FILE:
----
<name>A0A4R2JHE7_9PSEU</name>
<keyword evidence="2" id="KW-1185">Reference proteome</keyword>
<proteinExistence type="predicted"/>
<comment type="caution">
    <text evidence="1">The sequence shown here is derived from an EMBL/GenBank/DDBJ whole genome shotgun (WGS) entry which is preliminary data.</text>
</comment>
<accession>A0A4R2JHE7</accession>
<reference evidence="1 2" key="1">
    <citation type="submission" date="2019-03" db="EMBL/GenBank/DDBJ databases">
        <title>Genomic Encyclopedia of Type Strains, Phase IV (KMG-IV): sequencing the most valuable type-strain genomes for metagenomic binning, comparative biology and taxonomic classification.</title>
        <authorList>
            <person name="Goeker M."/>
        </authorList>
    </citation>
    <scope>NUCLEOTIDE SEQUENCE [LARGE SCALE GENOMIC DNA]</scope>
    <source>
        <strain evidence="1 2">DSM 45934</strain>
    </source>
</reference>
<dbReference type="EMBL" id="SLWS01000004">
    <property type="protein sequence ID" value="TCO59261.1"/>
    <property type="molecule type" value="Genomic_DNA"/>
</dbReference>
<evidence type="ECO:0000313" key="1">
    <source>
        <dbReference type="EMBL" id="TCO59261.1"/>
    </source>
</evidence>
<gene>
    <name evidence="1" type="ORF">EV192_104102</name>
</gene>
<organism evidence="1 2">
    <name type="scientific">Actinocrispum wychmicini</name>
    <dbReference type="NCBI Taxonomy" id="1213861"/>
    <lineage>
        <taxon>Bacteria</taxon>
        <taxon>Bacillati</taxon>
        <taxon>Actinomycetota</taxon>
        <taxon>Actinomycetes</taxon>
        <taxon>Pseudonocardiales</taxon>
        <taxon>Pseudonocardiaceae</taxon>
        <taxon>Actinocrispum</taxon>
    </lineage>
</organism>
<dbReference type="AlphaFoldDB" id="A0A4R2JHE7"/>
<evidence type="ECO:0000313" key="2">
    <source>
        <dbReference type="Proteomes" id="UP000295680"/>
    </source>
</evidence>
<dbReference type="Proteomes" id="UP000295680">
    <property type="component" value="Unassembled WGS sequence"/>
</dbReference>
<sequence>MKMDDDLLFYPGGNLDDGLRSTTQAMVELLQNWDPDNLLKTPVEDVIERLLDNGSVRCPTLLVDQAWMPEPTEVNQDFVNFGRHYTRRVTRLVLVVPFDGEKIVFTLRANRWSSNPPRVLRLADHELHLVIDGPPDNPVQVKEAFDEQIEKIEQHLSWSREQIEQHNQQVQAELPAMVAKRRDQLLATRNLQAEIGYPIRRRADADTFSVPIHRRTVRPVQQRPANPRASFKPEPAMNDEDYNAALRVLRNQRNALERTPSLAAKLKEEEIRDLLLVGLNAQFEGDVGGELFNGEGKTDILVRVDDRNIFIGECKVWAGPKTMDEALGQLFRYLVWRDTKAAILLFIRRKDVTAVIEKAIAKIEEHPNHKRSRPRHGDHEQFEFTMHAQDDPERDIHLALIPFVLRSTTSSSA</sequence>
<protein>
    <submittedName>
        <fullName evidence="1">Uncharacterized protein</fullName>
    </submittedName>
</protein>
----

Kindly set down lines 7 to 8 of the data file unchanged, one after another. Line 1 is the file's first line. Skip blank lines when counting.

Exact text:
<accession>A0A4R2JHE7</accession>
<reference evidence="1 2" key="1">